Photographing the Loving Gays of Vietnam


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Photographing the Loving Gays of Vietnam

Photographer Maika Elan spent last year photographing Vietnam's gay couples in their most intimate moments for her series The Pink Choice. The collection had perfect timing considering around the same time she was shooting the collection, rumors were...

Three months ago, about a 100 bike-riding homosexuals pedaled through Hanoi in what would come to be seen as the Vietnamese capital's first ever gay pride parade. Not too many eyebrows were raised by that, at least in our little Western corner of the world; I guess we all thought it was about time those guys on the other side finally celebrated the wonders of crossing swords. What should cause a stir is that only one day after the parade, rumors began to circulate that the Vietnamese government was considering the legalization of same-sex marriage. Considering that Vietnam is still operating under a communist regime, this is sort of newsworthy, don't you think?


I thought so, which is why I got in touch with photographer Maika Elan, who spent last year photographing Vietnam's gay couples in their most intimate moments for her photo series The Pink Choice. She sort of stood me up on the day of the interview, but that's OK because she's the sweetest Vietnamese with a mushroom haircut I've ever met.

VICE: Hey Maika, why did you stand me up?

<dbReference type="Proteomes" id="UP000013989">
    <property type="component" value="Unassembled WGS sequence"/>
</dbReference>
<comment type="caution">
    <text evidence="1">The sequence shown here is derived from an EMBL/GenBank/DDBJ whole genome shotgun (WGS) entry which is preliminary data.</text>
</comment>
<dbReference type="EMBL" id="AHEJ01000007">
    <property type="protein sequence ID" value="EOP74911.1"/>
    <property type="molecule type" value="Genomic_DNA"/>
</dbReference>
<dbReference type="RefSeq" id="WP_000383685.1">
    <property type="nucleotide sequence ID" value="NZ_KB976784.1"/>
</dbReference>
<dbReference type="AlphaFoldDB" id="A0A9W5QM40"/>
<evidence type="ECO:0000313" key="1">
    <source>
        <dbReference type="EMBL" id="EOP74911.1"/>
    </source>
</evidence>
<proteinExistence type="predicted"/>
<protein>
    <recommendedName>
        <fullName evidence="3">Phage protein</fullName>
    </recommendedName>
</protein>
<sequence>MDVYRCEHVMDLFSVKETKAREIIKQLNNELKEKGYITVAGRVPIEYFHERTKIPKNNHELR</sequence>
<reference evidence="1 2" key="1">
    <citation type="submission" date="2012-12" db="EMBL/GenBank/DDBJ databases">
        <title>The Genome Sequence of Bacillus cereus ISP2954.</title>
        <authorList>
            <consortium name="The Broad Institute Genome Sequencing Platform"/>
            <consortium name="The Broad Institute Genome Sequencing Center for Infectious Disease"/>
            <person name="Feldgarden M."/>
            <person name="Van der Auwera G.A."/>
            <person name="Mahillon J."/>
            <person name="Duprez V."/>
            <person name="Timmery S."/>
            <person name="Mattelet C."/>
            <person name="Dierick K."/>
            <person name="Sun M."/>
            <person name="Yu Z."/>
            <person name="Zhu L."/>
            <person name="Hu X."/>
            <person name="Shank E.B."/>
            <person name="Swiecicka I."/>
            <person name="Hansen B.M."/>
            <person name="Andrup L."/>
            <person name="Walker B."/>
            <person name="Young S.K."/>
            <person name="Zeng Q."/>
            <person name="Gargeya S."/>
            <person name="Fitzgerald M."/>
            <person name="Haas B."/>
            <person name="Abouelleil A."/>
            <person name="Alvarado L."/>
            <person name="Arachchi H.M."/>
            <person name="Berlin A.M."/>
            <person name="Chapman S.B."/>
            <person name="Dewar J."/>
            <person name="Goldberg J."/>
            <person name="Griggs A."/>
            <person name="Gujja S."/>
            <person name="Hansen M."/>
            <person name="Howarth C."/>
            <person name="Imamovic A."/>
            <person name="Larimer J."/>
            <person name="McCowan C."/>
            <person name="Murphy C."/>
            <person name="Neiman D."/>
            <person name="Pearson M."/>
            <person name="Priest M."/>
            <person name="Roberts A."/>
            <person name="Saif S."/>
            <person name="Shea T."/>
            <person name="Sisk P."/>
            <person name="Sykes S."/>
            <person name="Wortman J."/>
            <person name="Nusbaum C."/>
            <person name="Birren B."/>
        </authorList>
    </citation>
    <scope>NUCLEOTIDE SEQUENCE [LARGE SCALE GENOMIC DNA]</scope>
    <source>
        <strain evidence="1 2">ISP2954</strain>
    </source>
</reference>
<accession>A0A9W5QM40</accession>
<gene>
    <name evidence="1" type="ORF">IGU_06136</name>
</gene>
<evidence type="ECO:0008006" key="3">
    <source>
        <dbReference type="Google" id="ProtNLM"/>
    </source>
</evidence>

Maika Elan: Hi, I’m really sorry. I got up this morning to go to the UK Embassy and sort out a visa—I’m visiting in a few days to prepare for an exhibition—and ended up spending the whole day there. Which I should have expected but anyway… OK, I hate bureaucracy too, so I forgive you. Tell me about your project involving gay people in Vietnam. Why is that an important enough subject to photograph so extensively?
In Vietnam, there is talk of legalizing gay marriage. This would make Vietnam the first Asian country to do so, so it’s a big deal, but I don’t see it happening any time soon. People like to say they are open-minded, but they don’t act like it. For example, every time a story about a gay couple is in the press or on TV, either their faces are blurred or they pose with their backs to the camera. And those stories almost always have to do with drugs, AIDS, or some sort of sexual scandal. When it comes to movies, homosexuals are either idealized or, again, presented as sexual deviants. You never see the actual people. You don’t see that they are real people. I thought it’d be nice to change that.


Are you gay?
No, but a lot of my friends are. And they have known from an early age, and they are trying to live their lives as openly as possible. So the hypocrisy still bothers me. Have you ever witnessed any expressions of homophobia against your friends or subjects?
Nothing too aggressive, but it is still impossible for a gay couple, especially if they are men, to engage in the simplest displays of affection without passers-by pointing at them. It just gets extremely awkward. For instance, I went to the flower market with this couple I was photographing, and they were just walking around holding hands and flowers, and everyone went berserk. A crowd gathered around us, and people kept pointing and saying, “No, you cannot do this here.” No gays at the flower market? That's weird. How did you go about finding your subjects in the first place?
I had been in touch with ICS [their online account has been suspended for some reason], which is the only agency for LGBT rights in Vietnam and it was through them that I found out about this gay and lesbian-only hotel in Hong Kong. So I went there, and at first I took great care to only take general pictures of the hotel because I wasn’t sure how welcoming the patrons would be. But it turned out that everyone was very welcoming; people would actually approach me and ask me to take pictures of them with their partners in their rooms. So that was great.